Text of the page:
Alan Wormington once told me that I had a 1 in 4 chance of finding a Northern Wheatear on an autumn trip to Moosonee. In his mind, this species was a vagrant that could be expected each autumn (Alan would know, having found 9 (!) over the years in northern Ontario). Regardless, it was one species that I had not seen before in Ontario as I had struck out on all of my previous northern trips, and there had never been a chase-able one in southern Ontario since I began birding.
Eventually, the Northern Wheatear positioned itself on a bench overlooking Porcupine Lake. The yellow and green hues of the aspens, tamaracks and spruces provided a scenic backdrop while it seemingly posed in the sunshine.
It is said that Northern Wheatears abhor trees, preferring to perch on the ground, boulders, or on man-made structures. This certainly seemed to be the case here as it stuck to the light fixtures and park benches while it hunted for insect prey in the grass.
I felt bad for this Ring-billed Gull that was being ignored by us all in favour of the wheatear. I relented and took its picture.
And one final image of the Northern Wheatear. It was difficult to pull myself away from such a photogenic bird!
With two days remaining before I needed to return home, I had some options. I considered staying in the Timmins area or exploring some of the dams north of Smooth Rock Falls. In the end, I decided to begin my journey south and explore the Hilliardton Marsh in the morning.
That night, I fell asleep to the sounds of singing Northern Saw-whet Owls.
Morning dawned cold and crisp with a layer of frost coating all of the vegetation. The sun felt warm as it slowly rose above the horizon, quickly melting the frost and initiating a flurry of bird activity.
At this time of year, warbler diversity in the north is waning while sparrows are just ramping up. A nice variety of the later warblers were present along the dykes, including Yellow-rumped, Palm, Nashville, Orange-crowned, Tennessee and Common Yellowthroat.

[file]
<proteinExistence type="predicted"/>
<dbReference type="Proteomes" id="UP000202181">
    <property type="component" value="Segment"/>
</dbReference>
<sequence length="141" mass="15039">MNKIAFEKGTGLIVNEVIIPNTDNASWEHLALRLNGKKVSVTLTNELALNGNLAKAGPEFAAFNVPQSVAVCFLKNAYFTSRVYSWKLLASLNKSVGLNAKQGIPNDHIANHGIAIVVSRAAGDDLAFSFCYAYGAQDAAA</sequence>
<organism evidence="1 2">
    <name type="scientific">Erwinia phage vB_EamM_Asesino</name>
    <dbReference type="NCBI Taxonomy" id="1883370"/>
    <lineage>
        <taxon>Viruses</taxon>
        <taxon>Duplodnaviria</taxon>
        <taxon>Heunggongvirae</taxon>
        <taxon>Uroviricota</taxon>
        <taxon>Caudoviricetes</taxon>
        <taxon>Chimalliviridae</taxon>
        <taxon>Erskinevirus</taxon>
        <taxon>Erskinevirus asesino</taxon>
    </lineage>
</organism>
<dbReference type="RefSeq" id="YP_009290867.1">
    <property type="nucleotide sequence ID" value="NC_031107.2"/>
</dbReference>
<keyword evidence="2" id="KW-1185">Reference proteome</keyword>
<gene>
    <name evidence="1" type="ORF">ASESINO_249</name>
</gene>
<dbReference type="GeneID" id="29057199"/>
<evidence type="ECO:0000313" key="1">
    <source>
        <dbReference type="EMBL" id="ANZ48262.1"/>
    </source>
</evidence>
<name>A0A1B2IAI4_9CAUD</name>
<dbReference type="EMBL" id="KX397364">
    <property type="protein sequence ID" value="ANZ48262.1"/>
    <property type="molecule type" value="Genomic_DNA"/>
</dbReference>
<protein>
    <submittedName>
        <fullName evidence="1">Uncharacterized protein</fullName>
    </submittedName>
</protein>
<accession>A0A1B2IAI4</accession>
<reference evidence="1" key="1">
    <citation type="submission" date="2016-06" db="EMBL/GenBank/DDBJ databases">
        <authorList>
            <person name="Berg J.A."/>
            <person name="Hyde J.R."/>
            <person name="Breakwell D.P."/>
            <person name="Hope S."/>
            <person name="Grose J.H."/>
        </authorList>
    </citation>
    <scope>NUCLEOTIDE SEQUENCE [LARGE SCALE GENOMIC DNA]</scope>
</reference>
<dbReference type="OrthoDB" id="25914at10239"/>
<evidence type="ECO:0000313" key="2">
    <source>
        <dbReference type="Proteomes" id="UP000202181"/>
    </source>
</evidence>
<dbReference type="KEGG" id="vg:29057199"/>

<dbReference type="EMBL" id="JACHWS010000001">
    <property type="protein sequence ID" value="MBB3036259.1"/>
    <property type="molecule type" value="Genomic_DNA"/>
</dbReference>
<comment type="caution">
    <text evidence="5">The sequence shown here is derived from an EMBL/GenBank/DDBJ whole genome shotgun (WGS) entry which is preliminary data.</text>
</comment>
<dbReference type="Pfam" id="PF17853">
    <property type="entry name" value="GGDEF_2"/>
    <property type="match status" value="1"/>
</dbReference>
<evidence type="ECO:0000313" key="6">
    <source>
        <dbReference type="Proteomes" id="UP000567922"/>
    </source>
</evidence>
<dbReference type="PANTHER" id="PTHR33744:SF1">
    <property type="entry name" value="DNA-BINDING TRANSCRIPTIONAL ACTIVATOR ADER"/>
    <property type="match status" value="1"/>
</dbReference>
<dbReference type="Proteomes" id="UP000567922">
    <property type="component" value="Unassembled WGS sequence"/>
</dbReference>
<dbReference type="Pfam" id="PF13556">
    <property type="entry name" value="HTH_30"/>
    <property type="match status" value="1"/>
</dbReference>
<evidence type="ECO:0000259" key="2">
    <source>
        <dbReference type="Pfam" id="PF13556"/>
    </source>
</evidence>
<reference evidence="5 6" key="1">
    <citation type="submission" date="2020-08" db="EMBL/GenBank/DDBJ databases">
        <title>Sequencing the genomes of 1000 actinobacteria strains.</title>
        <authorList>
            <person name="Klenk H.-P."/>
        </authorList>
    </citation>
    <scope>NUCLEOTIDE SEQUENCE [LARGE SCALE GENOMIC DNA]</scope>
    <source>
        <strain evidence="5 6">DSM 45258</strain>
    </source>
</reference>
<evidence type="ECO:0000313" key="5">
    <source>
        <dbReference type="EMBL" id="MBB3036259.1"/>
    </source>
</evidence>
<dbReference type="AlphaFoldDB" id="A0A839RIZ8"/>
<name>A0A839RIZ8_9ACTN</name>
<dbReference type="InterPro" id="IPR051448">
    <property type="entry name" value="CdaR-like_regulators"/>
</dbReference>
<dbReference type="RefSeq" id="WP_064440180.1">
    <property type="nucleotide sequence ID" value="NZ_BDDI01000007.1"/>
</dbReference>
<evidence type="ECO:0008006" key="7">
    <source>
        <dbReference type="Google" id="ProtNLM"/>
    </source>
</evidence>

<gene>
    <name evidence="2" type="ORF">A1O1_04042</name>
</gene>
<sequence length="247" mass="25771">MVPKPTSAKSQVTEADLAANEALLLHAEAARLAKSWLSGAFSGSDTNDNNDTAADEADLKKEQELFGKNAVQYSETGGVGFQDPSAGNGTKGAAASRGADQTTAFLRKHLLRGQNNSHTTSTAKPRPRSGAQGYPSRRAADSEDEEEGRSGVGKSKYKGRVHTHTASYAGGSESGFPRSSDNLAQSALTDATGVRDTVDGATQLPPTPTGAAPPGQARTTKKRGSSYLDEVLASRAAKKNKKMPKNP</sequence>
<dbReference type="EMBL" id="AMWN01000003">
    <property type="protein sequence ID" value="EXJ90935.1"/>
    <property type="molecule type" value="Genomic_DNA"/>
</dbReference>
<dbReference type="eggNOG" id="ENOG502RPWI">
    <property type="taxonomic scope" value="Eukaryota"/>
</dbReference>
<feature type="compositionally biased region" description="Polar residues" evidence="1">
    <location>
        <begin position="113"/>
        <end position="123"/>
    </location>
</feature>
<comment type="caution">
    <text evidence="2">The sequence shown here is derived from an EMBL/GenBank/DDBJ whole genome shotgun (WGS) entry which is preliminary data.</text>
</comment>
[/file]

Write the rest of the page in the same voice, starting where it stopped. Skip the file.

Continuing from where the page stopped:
A unique vocalization caught my ear as I walked - a Common Gallinule! This rarity in the north had actually been discovered several weeks earlier. I tried to locate the bird but it was not willing to give itself up easily and I eventually walked away. A little further along I inadvertently flushed a Sora from the edges of the cattails.
Sparrows, such as the above Swamp Sparrow, were positively abundant along the dykes. My main target was Nelson's Sparrow since there is a lot of suitable habitat at Hilliardton and late September is the perfect time of year to find Nelson's Sparrow at this latitude. Despite my best efforts I was unsuccessful. There were billions of Swamp, White-throated, and White-crowned Sparrows to keep my binoculars moving, however.
A few raptors caught my attention during the mid-morning. I watched one bird for a while over the treeline to the west. It was very distant, but its flight style and plumage suggested a young Golden Eagle. A very early autumn migrant, and a species that for some reason has few records in Timiskaming District.
Huge numbers of Black-capped Chickadees were moving through - perhaps, a sign of a big autumn migration for this species. On a few occasions I heard some chickadees excitingly scolding something deep off the trail. Likely, these chickadees had found Northern Saw-whet Owls of which dozens were undoubtedly around.
I was pleased to discover some Rusty Blackbirds which provided a half-decent photo opportunity. This species has undergone drastic declines in recent decades and while they can still be found in large numbers in some areas, I am worried for how things will look 10, 20, or 30 years from now.
A distinctive woodpecker call caught my ears - a Black-backed. Eventually the culprit revealed itself near the top of a dead snag.